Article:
1 Cal FIRE. Our Impact: Defending People, Wildland, and California’s Way of Life. Retrieved July 18, 2023, from https://www.fire.ca.gov/our-impact.
2 Chiglinsky, K. & Chen, E, (December 4, 2020). Many Californians Being Left Without Homeowners Insurance Due to Wildfire Risk. Insurance Journal. Retrieved July 18, 2023, from https://www.insurancejournal.com/news/west/2020/12/04/592788.htm.
3 Kamisher, E., Reyes, M., & Carson, B, (June 2, 2023). It’s Not Just State Farm. Allstate No Longer Sells New Home Insurance Policies in California, Los Angeles Times. Retrieved July 18, 2023, from https://www.latimes.com/business/story/2023-06-02/allstate-state-farm-stop-selling-new-home-insurance-in-california.
4 California Department of Insurance (November 5, 2020). Insurance Commissioner Lara Protects More Than 2 Million Policyholders Affected by Wildfires from Policy Non-Renewal for One Year. Press release. Retrieved July 18, 2023, from https://www.insurance.ca.gov/0400-news/0100-press-releases/2020/release113-2020.cfm.
9 California Department of Insurance (June 5, 2023). Prior Approval Rate Filing Instructions. Retrieved July 18, 2023, from https://www.insurance.ca.gov/0250-insurers/0800-rate-filings/0200-prior-approval-factors/upload/PriorAppRateFilingInstr_Ed06-05-2023.pdf.
10 U.S. Fire Administration. What Is the WUI? Retrieved July 18, 2023, from https://www.usfa.fema.gov/wui/what-is-the-wui.html.
11 Jergler, D. (June 12, 2023). Report: Wildfire Fears at ”All-Time High” and Driving Insurer Decisions in Property Market. Insurance Journal. Retrieved July 18, 2023, from https://www.insurancejournal.com/news/west/2023/06/12/724932.htm.
14 CEA. History of the California Earthquake Authority (CEA), Retrieved July 18, 2023, from https://www.earthquakeauthority.com/About-CEA/CEA-History.
16 Pomeroy, G. Use of Catastrophe Models by California Earthquake Authority. Press release. Retrieved July 18, 2023, from https://ains.assembly.ca.gov/sites/ains.assembly.ca.gov/files/CEA%20Use%20of%20Catastrophe%20Models%20-%20GP%20Statement.pdf.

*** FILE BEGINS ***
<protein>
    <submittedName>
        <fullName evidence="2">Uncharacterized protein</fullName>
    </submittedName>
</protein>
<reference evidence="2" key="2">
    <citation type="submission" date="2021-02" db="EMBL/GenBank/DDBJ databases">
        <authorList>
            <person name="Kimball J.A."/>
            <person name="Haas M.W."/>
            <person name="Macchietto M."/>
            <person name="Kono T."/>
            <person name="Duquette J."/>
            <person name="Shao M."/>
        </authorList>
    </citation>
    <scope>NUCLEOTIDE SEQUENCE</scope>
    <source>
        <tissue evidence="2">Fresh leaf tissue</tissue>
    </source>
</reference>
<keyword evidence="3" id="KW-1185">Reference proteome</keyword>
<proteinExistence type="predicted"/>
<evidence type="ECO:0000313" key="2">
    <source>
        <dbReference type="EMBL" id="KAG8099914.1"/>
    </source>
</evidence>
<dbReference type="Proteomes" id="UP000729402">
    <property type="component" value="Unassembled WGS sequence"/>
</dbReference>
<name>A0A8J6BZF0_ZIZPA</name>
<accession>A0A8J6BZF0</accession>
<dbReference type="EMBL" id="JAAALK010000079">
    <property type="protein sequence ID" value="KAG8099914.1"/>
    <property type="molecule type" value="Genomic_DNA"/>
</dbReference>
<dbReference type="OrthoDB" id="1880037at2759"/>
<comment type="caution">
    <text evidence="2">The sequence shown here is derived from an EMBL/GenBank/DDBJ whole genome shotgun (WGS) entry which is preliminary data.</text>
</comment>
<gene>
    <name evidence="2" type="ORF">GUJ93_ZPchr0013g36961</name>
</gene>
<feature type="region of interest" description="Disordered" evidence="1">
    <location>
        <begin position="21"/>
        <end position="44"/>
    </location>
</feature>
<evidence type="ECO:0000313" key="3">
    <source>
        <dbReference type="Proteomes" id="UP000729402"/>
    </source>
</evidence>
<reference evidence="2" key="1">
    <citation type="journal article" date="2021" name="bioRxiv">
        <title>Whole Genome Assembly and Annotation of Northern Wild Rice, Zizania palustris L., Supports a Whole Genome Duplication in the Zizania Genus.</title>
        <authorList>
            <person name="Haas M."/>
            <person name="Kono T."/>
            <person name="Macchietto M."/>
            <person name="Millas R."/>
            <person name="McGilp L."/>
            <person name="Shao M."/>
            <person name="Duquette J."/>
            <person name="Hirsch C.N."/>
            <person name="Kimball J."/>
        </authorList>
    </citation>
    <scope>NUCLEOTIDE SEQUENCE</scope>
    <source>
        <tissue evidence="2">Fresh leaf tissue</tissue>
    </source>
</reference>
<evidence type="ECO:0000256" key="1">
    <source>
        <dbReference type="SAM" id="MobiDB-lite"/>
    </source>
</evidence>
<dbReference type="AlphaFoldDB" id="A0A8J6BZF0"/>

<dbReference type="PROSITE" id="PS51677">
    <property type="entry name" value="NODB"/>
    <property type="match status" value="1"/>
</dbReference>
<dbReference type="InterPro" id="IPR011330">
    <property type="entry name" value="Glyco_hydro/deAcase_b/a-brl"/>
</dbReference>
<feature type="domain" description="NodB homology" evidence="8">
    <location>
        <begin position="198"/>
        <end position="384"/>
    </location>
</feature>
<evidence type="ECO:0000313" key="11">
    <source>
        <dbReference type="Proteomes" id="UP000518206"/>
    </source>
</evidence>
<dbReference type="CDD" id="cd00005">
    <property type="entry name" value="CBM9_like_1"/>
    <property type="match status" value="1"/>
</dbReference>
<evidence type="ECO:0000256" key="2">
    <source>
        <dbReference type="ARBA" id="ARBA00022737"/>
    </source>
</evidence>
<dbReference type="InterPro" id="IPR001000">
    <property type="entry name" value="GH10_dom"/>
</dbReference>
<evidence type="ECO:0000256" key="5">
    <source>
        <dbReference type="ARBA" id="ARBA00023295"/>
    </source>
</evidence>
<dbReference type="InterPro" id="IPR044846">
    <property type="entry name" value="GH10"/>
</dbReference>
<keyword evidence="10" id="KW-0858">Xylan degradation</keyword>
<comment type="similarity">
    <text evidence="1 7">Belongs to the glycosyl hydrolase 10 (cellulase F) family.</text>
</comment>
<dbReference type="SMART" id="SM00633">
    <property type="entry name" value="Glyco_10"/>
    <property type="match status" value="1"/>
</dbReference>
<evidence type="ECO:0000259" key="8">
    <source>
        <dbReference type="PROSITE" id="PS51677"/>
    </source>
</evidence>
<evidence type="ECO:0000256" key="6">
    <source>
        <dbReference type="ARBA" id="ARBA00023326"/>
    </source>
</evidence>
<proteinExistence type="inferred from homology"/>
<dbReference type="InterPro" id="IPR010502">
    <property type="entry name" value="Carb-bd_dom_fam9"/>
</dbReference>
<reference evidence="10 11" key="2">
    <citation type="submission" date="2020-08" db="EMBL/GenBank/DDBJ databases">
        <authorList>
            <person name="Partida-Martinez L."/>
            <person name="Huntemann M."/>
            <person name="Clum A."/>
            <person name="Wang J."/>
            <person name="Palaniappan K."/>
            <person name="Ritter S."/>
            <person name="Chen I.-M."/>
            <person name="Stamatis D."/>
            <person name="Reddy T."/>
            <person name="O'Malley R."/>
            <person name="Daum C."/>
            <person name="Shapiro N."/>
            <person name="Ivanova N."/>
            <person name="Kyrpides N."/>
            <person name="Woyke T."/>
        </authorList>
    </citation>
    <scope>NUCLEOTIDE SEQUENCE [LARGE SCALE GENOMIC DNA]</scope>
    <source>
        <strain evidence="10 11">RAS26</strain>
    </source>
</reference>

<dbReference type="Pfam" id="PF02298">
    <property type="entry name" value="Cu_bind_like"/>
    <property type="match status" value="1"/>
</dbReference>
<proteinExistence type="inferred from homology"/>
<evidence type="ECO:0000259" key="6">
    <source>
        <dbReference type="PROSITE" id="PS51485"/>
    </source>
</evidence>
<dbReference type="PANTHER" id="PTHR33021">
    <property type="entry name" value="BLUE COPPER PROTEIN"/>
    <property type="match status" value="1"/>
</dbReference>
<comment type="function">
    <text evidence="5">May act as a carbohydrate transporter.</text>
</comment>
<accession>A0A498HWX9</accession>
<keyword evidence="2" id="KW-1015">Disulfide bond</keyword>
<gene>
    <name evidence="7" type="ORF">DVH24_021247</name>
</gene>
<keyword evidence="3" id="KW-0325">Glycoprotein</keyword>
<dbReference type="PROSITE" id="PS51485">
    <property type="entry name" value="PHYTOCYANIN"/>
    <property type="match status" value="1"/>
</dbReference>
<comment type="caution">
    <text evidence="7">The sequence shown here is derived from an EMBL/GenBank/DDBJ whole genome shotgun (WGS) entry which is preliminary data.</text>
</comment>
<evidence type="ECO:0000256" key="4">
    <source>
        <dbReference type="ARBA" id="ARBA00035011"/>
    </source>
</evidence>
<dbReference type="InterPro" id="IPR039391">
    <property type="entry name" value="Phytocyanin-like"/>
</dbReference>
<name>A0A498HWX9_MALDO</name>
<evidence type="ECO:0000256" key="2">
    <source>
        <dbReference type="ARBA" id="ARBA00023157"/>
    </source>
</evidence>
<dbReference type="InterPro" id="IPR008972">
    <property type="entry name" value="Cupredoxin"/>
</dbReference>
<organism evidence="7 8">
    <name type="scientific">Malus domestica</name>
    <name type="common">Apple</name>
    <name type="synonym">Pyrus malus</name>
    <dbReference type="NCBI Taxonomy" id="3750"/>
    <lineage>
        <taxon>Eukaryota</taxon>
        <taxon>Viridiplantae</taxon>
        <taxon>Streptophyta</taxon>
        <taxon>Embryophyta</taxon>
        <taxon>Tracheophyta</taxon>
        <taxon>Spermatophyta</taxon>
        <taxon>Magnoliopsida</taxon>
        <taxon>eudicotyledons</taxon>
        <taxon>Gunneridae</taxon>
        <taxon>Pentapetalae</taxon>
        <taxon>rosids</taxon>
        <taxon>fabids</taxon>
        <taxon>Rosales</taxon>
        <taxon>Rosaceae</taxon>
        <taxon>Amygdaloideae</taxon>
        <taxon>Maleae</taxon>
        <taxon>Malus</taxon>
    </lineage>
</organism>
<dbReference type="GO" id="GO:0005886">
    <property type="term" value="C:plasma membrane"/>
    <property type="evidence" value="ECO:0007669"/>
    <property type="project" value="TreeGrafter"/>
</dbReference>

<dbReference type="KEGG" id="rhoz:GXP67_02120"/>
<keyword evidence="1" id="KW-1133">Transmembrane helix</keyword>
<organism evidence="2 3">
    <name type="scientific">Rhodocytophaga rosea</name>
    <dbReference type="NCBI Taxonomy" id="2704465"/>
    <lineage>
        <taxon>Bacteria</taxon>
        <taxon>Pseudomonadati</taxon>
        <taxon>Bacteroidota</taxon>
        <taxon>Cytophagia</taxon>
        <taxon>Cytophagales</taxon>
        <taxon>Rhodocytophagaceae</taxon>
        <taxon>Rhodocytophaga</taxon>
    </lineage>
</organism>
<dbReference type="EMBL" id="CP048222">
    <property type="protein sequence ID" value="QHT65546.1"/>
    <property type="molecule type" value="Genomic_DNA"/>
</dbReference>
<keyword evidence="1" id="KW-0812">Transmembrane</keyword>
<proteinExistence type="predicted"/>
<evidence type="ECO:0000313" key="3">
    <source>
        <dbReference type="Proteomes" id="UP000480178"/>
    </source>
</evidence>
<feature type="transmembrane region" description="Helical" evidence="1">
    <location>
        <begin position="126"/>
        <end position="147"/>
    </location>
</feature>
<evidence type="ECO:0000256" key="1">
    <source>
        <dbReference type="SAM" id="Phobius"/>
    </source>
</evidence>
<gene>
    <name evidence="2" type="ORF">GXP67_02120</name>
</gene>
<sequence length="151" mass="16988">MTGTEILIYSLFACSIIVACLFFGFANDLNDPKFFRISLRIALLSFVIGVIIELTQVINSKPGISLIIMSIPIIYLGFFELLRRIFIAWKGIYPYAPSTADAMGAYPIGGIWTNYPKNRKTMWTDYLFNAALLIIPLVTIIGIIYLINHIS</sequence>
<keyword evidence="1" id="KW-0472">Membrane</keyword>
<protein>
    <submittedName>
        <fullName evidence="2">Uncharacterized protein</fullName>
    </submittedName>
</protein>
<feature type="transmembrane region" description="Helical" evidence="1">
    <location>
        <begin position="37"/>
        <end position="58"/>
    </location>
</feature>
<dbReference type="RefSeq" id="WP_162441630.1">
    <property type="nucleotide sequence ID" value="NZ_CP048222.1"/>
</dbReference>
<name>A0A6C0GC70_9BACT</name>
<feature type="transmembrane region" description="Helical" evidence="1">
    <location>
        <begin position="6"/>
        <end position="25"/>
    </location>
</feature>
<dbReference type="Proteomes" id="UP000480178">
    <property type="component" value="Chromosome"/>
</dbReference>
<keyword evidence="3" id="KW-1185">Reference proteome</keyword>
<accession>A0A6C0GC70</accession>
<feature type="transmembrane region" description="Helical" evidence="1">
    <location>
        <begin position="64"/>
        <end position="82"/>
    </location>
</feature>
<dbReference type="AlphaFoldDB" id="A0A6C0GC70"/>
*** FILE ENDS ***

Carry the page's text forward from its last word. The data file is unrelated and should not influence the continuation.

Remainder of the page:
20 Hirji, Z. (September 27, 2012). Risky Business: Modeling Catastrophes. Earth. Retrieved July 18, 2023, from https://www.earthmagazine.org/article/risky-business-modeling-catastrophes.
21 Florida Commission on Hurricane Loss Projection Methodology. Hurricane Standards Report of Activities as of November 1, 2021, Retrieved July 18, 2023, from https://fchlpm.sbafla.com/media/fkwlhql1/2021_hurricaneroa.pdf.
27 Moody’s RMS. (June 8, 2021). Version 21.0 of RMS North Atlantic Hurricane Models Certified by Florida Hurricane Commission on Loss Projection Methodology,” Press release. Retrieved July 18, 2023, from https://www.rms.com/newsroom/press-releases/press-detail/2021-06-08/version-210-of-rms-north-atlantic-hurricane-models-certified-by-florida-hurricane-commission-on-loss-projection-methodology.
28 Hazard HQ Team (June 5, 2023). FCHLPM Certifies CoreLogic Catastrophe Modeling Software for 2023 Atlantic Hurricane Season, CoreLogic. Retrieved July 18, 2023, from https://www.corelogic.com/intelligence/fchlpm-certifies-corelogic-catastrophe-modeling-software-for-2023-atlantic-hurricane-season/.
29 Hemenway, C. (June 3, 2011). New RMS Hurricane Model Approved In Florida. PropertyCasualty360. Retrieved July 18, 2023, from https://www.propertycasualty360.com/2011/06/03/new-rms-hurricane-model-approved-in-florida/?slreturn=20230529205346.